Going Virtual, Staying Real

origin_2435823037In case you’re wondering, I’m writing this (at least the first draft) by hand, in a spiral notebook with a fountain pen. My laptop makes a great lap desk. I like the new paper against the back of my hand and the ink easing from my pen tip. Writing can be a calming, sensory delight.

These days I’m spending more of my day than ever before on the computer—on the internet, even, where privacy doesn’t exist and stimulation is the rule. I’ve ventured into new social media territory, I’m introducing myself to dozens of bloggers, I’m sending email newsletters, I’m reading online journals, all for the sake of connecting my new novel to potential readers. What happens online is thrilling. I hear from old friends. I meet writers who are fun and important. I discover publications I respect and want to participate in. The internet connects me to people and communities around the globe. I like it’s fast, vibrant, connective culture.

But some days I shut my computer and look up to find that the candle I lit at the beginning of work has burned for three hours without my noticing. I need a few minutes to adjust to reality—to my stiff body, to the clutter of books and bills, to my partner’s presence, to my hungry belly. Despite being in this room I’ve been entirely elsewhere, and this fact disturbs me. Reality shouldn’t come as a surprise.

So I’m making a concerted effort to stay real—thus the pen and paper. Here are my goals. I want to turn off the internet when I’m writing. I want to use the internet only when it’s needful. I want to keep the computer closed when my daughter is around. I want to turn it off by 8 p.m. so I can have a real evening with Emily, reading books or playing games. I want one day a week and one week a year when I leave the computer behind. I want to live here, in this flesh, on this slushy April morning with the robins pecking in the grass, in this beloved and messy home, in this city full of art and injustice and smelly buses, on this precarious, spinning earth. I want this with such conviction that I’m putting my commitment online. Perhaps we can leverage this virtual community in support of the real.              –Elizabeth Jarrett Andrew

photo credit: quapan via photopin cc

6 thoughts on “Going Virtual, Staying Real”

  1. Amen to your pledge to put the internet back in its rightful place in your life. I wish for the same thing for myself and for my life as a teacher and writer. I’ve also been traveling to promote my book, and as enlivening as that can be, I welcome my solitary time at home by the fire. Thanks for sharing. One of these days my travels will take me to MN where perhaps I can meet you in person. In person is another one of life’s deepest blessings.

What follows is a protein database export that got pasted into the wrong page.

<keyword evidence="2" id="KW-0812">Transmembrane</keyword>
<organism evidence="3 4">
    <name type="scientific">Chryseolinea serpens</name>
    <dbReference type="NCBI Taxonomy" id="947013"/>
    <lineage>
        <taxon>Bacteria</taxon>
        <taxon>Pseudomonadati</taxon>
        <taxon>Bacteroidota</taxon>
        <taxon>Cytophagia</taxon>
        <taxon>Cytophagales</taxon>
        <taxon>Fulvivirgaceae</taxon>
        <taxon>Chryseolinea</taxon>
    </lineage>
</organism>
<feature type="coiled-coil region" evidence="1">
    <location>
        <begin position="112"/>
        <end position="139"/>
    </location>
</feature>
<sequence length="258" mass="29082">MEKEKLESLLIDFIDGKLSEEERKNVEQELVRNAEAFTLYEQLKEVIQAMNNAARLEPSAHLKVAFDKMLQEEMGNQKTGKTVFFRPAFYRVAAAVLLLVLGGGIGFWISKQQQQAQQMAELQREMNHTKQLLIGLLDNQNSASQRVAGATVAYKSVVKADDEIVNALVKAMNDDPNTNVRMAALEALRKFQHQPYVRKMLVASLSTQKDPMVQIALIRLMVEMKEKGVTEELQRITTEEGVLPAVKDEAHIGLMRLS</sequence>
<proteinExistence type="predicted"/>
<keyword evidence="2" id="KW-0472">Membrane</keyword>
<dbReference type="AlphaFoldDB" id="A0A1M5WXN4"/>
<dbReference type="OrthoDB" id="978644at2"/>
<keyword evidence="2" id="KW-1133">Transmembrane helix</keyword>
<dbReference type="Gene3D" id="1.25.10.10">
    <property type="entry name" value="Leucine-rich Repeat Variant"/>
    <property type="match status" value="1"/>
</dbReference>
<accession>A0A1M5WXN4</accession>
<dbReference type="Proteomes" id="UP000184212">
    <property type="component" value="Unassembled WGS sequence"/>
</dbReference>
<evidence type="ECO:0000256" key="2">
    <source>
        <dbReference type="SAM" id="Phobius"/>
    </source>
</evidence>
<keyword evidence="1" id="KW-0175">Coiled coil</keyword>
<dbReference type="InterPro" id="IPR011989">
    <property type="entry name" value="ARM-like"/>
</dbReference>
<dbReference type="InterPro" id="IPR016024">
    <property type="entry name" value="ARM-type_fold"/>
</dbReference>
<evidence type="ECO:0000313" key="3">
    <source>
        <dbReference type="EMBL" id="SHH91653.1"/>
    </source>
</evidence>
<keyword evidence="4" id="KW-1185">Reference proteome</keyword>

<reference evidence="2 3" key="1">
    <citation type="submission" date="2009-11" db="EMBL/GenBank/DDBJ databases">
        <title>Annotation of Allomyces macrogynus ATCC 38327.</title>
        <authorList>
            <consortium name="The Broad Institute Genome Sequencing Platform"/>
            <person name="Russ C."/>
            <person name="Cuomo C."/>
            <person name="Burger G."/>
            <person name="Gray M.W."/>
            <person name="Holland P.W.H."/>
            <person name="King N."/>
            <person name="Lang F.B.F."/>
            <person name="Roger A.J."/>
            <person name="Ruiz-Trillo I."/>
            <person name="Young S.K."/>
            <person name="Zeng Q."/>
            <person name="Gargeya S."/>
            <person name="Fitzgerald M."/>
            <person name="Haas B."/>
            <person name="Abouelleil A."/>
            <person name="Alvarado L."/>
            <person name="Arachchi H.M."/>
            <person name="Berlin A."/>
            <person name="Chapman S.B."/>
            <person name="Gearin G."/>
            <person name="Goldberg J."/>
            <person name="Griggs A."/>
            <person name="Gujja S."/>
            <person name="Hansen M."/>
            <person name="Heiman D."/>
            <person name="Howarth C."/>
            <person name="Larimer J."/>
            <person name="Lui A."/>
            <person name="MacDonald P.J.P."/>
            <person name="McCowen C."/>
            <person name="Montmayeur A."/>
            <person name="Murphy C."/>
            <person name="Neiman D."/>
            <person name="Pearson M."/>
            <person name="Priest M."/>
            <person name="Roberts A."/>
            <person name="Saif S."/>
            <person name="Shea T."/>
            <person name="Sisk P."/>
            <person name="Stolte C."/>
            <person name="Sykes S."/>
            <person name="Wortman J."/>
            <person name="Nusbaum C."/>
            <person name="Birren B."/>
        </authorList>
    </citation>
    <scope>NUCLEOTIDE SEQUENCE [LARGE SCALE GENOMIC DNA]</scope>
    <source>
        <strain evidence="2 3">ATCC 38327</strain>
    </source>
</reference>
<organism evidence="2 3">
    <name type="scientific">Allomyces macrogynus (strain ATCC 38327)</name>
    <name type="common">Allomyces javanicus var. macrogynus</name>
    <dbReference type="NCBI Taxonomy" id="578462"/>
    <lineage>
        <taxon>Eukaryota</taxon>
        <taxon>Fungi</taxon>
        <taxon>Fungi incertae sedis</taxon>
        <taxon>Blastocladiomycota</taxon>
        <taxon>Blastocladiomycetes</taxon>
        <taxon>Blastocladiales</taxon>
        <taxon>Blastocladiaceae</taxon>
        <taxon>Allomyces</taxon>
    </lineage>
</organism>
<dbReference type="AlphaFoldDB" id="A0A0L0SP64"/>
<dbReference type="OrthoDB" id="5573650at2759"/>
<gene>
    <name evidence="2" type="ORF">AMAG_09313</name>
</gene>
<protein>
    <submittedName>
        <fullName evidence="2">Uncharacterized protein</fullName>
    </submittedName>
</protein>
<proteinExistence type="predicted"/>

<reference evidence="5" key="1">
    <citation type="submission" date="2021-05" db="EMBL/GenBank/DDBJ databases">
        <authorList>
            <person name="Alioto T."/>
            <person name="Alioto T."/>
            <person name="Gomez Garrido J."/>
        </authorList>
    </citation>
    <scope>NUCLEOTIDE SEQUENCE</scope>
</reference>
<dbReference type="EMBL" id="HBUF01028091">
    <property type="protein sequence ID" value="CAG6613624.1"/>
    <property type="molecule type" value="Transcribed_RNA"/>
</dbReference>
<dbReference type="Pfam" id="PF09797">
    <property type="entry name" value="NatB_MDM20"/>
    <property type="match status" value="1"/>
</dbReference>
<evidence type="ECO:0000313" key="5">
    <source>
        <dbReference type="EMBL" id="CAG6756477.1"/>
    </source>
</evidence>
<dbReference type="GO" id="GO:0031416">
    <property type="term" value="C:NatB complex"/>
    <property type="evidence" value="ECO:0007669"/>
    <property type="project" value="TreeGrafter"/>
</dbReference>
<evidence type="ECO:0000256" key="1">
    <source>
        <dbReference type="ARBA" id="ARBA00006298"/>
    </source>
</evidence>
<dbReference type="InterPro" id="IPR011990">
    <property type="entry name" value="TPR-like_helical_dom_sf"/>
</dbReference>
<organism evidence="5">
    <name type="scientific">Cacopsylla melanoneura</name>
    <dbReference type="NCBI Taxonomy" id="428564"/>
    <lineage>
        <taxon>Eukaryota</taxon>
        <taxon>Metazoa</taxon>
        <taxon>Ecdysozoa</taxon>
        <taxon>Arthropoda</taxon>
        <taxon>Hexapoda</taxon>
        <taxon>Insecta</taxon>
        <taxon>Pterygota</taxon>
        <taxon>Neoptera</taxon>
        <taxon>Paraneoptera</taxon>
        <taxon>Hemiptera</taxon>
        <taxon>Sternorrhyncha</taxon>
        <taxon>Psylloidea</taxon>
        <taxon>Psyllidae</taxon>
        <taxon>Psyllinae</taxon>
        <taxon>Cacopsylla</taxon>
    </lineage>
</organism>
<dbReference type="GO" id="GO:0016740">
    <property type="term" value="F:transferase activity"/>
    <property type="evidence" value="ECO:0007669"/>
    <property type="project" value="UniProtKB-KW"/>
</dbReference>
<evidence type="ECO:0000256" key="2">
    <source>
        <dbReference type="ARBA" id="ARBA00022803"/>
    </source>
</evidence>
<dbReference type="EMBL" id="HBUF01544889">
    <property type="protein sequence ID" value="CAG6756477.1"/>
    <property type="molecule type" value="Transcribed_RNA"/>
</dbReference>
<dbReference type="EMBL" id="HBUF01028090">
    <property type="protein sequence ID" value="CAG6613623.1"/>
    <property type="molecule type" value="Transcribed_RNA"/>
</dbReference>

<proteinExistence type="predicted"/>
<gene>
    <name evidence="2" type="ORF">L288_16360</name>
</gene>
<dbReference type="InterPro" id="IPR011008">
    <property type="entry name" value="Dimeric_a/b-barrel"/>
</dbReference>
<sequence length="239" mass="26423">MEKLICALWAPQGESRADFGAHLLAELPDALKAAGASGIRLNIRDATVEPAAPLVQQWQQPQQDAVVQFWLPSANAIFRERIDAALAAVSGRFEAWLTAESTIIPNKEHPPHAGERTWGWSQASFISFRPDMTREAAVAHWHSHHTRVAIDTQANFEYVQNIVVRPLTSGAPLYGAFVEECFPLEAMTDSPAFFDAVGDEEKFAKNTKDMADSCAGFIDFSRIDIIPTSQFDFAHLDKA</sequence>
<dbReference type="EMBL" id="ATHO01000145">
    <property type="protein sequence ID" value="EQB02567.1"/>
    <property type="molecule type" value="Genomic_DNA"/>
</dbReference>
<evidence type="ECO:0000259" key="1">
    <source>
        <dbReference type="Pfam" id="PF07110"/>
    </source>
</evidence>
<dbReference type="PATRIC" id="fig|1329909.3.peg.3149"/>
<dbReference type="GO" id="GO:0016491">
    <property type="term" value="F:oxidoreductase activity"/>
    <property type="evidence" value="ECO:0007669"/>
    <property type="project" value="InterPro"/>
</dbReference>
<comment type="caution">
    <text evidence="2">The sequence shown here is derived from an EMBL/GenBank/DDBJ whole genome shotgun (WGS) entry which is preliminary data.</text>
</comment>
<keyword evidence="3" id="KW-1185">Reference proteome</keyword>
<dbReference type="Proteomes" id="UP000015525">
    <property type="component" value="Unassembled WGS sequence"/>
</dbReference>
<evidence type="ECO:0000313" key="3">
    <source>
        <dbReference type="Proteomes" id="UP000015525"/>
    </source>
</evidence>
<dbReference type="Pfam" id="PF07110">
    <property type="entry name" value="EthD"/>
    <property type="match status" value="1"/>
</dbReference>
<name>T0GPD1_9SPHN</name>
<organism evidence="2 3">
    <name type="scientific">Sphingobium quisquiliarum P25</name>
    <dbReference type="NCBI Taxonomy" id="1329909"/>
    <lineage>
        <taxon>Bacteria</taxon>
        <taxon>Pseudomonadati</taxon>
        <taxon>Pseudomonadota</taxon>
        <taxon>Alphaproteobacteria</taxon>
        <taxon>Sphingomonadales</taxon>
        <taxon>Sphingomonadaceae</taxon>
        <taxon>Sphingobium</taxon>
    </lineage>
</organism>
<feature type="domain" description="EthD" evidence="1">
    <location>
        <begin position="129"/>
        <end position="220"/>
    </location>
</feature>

1. Elizabeth Jarrett Andrew

      Sheila, I like your terms–“Rightful place.” Yes. It’s a tool. It’s not life.

      I’m so happy that your book is bringing you out into the world! Any more writing in your future?


  2. Yes. and Yes. and YES again. Reality should not come as a surprise! I love this commitment and I join you in it! It feels absolutely unreal that we have to advocate for a community of the real, but we have to! I get so scared riding my bike home in the twilight and seeing the light of smart phones illuminating everyone’s faces at bus stops and on the corners. It literally frightens me. Thanks for articulating this so perfectly!

    1. Elizabeth Jarrett Andrew

      And here we are, also creating a virtual community. So many paradoxes! But it’s really about balance, yes? And setting healthy limits. So hard to do!

  3. Hi Elizabeth
    I’m loving your blogs and your church one in particular.
    My church is in my blood, also. So much so that I have included its link in my blog.
    It is my home away from home, my sanctuary, and my extended family.
    I’m happy to have happened on you this morning. 🙂
    Patricia Ann

    1. Elizabeth Jarrett Andrew

      Dear Patricia,

      Glad to hear you’re enjoying the blogs! And that you’re so in love with your church. That’s a rare and precious experience these days. I love my church deeply, and am deeply conflicted about it–which makes for good writing! Thanks for sharing your website.


Leave a Comment